OEM Rotors

Design and Materials

There are approximately a dozen domestic impact crusher manufacturers, and a few from Europe and Japan, offering both primary and secondary impactors. Rotors in domestic impactors vary from 36" to 72" in diameter, with hammer lengths from 30" to 72". Foreign impactors are typically larger in diameter and have greater hammer length, up to 86" in diameter and 120" in length. Rotors also vary in the number of rows of hammers.

Domestic primary impactors have either 2 or 3 rows, while imports have 4 or 6 rows. Secondary rotors tend to have more rows of hammers than primary rotors do. Domestic primary rotors are all made up of solid body construction. They are either a one-piece casting or they are manufactured from steel plate in a stacked disc configuration, with the discs welded together.

What is the advantage of one versus the other? A sound, one-piece casting seems to be preferable, but the emphasis is on sound. Casting inclusions, or shrinkage faults, in pieces weighing up to 20,000 pounds are not uncommon. These faults can only be detected by X-ray examination. If found, they are usually difficult, or impossible, to repair. Stacked and welded disc rotors are easier to manufacture. With proper material quality control and careful manufacturing techniques, stacked and welded disc rotors are every bit as good as a sound casting.


The two things that fail most often in impactors are the bearings and the shaft. Proper material selection and proper shaft design go a long way in avoiding failures. In almost all domestic impactors, we find shaft designs handed down from pre-World War II standards. For instance, almost all shafts are shrink fitted or pressed into the rotor body and keyed. These keyways in the shafts extend right to the end of the rotor body. By doing this, tremendous stress risers are created at the point of the greatest shaft loading and stress.

Another example of promoting shaft failure is the practice of mounting tapered or straight bore bearings by means of shaft threads, locknuts, and lock washers. This also requires that a keyway be cut into the shaft, again creating stress risers at this critical shaft section.

Hammer Mounting

Hammers in OEM rotors are secured in a variety of ways. Some are good, some are average, and some are bad. All methods use some sort of wedging system, which presses the hammers into a seat in the rotor slot. Most OEM designs also incorporate bolts through the hammer and the rotor body. Having positive seating surfaces, for the hammers, in the rotor slots is what separates the good designs from the bad. Let's examine the forces exerted on the hammers and on the rotor bodies.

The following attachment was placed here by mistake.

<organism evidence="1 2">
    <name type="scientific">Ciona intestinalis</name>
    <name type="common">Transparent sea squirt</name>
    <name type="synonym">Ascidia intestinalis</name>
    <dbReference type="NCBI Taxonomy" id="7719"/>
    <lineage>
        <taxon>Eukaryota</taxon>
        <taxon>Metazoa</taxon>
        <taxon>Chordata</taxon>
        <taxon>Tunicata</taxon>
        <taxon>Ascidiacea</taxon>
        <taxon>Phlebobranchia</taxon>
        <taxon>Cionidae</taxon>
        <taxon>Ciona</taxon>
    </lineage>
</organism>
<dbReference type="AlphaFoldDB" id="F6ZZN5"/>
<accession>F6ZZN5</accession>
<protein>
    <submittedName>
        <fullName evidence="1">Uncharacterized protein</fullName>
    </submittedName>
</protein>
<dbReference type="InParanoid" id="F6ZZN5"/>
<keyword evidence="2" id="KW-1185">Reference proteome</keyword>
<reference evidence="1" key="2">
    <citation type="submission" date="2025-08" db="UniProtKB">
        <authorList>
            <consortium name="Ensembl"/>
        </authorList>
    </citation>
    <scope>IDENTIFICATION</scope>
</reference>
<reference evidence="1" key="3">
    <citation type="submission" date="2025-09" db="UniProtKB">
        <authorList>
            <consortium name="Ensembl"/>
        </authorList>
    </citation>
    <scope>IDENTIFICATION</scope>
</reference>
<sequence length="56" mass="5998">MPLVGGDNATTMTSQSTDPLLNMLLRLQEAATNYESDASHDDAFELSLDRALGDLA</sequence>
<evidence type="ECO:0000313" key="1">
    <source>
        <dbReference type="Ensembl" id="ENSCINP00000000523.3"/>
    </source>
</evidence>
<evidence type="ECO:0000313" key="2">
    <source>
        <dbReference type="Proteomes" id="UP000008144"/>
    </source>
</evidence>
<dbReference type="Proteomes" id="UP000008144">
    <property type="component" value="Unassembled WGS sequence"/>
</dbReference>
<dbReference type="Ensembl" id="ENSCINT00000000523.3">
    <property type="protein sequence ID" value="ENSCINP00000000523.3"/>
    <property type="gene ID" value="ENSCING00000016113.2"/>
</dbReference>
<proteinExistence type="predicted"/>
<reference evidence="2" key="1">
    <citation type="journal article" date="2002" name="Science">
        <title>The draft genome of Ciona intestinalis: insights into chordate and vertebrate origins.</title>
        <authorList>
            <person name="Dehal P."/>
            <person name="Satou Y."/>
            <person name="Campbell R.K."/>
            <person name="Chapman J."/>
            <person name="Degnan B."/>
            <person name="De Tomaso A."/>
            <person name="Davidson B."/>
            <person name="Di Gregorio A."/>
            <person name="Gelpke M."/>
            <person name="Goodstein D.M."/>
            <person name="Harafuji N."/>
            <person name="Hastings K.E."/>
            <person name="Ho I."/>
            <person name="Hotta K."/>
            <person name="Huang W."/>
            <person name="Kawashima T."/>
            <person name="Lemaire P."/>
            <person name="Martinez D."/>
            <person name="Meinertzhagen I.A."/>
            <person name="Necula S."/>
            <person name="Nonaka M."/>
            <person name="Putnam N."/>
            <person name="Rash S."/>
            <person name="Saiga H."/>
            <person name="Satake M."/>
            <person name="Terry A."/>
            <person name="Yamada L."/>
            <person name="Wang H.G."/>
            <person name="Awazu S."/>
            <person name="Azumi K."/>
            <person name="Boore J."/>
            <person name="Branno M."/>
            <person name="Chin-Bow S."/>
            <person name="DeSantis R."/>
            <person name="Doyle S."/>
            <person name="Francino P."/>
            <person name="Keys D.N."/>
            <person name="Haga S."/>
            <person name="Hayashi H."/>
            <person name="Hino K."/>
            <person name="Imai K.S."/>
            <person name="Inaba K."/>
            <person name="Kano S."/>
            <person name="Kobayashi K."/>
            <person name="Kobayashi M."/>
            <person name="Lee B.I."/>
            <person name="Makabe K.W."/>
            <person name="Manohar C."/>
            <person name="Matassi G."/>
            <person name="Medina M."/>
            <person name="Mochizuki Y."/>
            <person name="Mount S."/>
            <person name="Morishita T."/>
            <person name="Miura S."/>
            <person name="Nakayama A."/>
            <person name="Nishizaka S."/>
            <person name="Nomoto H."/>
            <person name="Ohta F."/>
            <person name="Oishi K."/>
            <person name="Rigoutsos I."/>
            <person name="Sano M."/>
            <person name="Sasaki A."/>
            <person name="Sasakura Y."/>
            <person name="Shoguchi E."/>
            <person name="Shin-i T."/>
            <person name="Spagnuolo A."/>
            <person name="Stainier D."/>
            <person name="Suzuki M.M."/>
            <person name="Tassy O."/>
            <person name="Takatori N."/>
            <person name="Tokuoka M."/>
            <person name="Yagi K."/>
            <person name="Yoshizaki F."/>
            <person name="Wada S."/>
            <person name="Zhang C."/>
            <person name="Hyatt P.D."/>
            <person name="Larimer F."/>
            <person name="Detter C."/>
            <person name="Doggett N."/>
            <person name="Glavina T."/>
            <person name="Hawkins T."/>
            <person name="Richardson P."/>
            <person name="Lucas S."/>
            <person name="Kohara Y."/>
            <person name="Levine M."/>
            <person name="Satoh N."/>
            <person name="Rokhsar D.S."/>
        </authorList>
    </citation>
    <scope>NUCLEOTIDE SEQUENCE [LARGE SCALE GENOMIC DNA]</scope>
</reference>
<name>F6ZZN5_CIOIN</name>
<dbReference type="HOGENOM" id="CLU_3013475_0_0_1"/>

Centrifugal Force C

Assume that a rotor has a 50" diameter tip circle, that the rotor is turning at 500 rpm, that the center of gravity of the hammer is 19" from the center of the shaft, and that the hammer weighs 800 pounds. This hammer develops a centrifugal force of 108,000 pounds.

Impact forces I

Under the previous assumptions, The hammer has a tip speed of 6540 feet per minute, or 109 feet per second. Now assume a 36"x 36"x 36" rock falls from the inlet of the crusher a distance of 5 feet, before hitting the hammer. This rock weighs 4,000 pounds and develops 20,000 foot-pounds of Kinetic Energy. After hitting the hammer, the rock either breaks or its motion is stopped by the hammer, reversed, and thrown up against the breaker rolls or curtains inside the crusher housing.

Assuming the rock is stopped and reversed within 3" of hammer travel, the force of the blow, or impact force I, would be 80,000 pounds. A 48" x 48" x 48" rock, under the same conditions, would create an impact force of 192,000 pounds. As Force I acts at a certain angle from the centerline of the hammer, its vertical force component will be smaller than I, but can approach, or exceed, the centrifugal force C.

Wedging Force H

This force, H, varies greatly from one OEM design to another, and depends upon the angle of the wedging surface. Take this example as a poor means of hammer seating. With a 13 degree wedging angle, the horizontal wedging force comes to 480,000 pounds, based solely on the previous 108,000 pound centrifugal force calculated above.
When analyzing the forces C, I, and H, we can conclude that serious cyclical loading on the hammer and rotor slot occurs. Centrifugal force is always present when the rotor is turning, as is force H. When large rock is fed into the crusher, it will reduce C and H, or even overcome them momentarily. With hammer tips passing by 17 times per second, millions of loading cycles will occur in one week of crushing.

It is critical that the upper hammer seat provide optimum absorption of the impact forces. It is also critical that the lower hammer seat has a generous wedging angle. Finally, the hammer must be able to bottom out in the rotor slot when downward impact load overcomes centrifugal force. Unfortunately some, or all, of these criteria are not met by many OEM hammer mounting systems.